For a child with attention and hyperactivity issues, try games such as “Mother May I.” Your child needs to focus on what is being said, (“Jump forward three times”) as well as actually following the instructions. For children who are newly adopted, this game can also reinforce listening to mom and obeying her as well as recognizing her as the “real” mom. The instructions can be playful and funny. Make your child laugh. You will too!

If your child has trouble sitting down, allow the child to have sensory gadgets to squeeze and hold while engaging in an activity. So while your child is being read to, let him hold one of these objects.  Some kids also need chewing toys as well.

For a child who tends to be anxious, any exercise that encourages breathing can be calming. You may want to listen to some muscle relaxation on YouTube such as Progressive Muscle Relaxation.  Calming music is also helpful if you can talk to your child about relaxing her body and helping her breathe slowly and deeply. If your child (and you) can actually do this five to ten minutes a day, twice a day, this can make a great impact on your child’s anxiety level.

To make these relaxation exercises more kid friendly, you can give your child a lemon and encourage her to squeeze the lemon enough to “make” lemonade. As your child squeezes the lemon, your child can also tighten different areas of the body, starting with the neck, chest, and working down to his toes.

If in the pool, you can blow bubbles for a certain period of time. Your child’s taking big breathes, holding her breath, and then exhaling is very calming and helps your child relax. Your child can blow while you count and then you can blow bubbles while your child counts.

To help your child feel more in control and to further reduce anxiety, let your child be a special hero who is able to conquer all sorts of “monsters.” Give your child a towel gently knotted like a cape and let your child play superhero around the pool. Make up the names of various monsters that your child can whack with a pool noodle. “I am going to whack the pretend boogie man who lives under my bed.” (Of course, if your child has never mentioned such fears, do not introduce the thought into your child’s head.)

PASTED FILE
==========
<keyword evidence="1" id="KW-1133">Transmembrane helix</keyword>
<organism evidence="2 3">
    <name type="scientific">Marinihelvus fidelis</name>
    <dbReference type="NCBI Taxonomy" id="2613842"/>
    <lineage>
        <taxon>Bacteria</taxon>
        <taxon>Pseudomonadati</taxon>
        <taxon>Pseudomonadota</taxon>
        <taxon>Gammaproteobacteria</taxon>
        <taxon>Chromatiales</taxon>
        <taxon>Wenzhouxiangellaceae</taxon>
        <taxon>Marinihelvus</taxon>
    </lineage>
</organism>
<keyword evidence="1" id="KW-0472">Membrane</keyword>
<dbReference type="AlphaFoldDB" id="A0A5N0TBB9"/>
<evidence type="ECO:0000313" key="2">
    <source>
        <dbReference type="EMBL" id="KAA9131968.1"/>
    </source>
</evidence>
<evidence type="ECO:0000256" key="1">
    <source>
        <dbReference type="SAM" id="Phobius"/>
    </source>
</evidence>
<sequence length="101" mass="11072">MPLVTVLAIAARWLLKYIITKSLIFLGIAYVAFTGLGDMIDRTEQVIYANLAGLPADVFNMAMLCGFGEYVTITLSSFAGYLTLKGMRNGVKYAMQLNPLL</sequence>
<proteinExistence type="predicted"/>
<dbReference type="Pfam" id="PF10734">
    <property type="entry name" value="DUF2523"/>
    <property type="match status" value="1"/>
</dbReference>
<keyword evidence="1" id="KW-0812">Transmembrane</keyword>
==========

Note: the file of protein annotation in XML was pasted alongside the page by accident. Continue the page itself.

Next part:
For children prone to angry explosions, help them to recognize what their body feels like when they “blow up.”  Do not try to discuss the situation in the middle of  your child’s outburst. However, during a time when your child is calm, encourage your child to “explode” like a volcano in the water. He can jump out of the water and then growl. You can do this also. Laugh about your explosions. You can do this with waves in the ocean as they come over the child’s feet. Discuss how angry feelings can take over—just like ocean waves. Or you can make a volcano out of sand and fill it with water. Ask, “What does an ‘angry’ volcano do?” Let your child either have water spill over or perhaps destroy the volcano. If in the pool, have your child splash their arms in the water and make big splashes that represent anger. Then talk about what anger feels like. Then talk about the things that cause your child to feel angry. Share some of what presses your buttons as well. From there you can discuss things that the child can do when he is angry so that he does not feel like the hot lava coming down a volcano. You can ask your child if going to another room, talking with an adult, or holding a stuffed animal helps with angry feelings.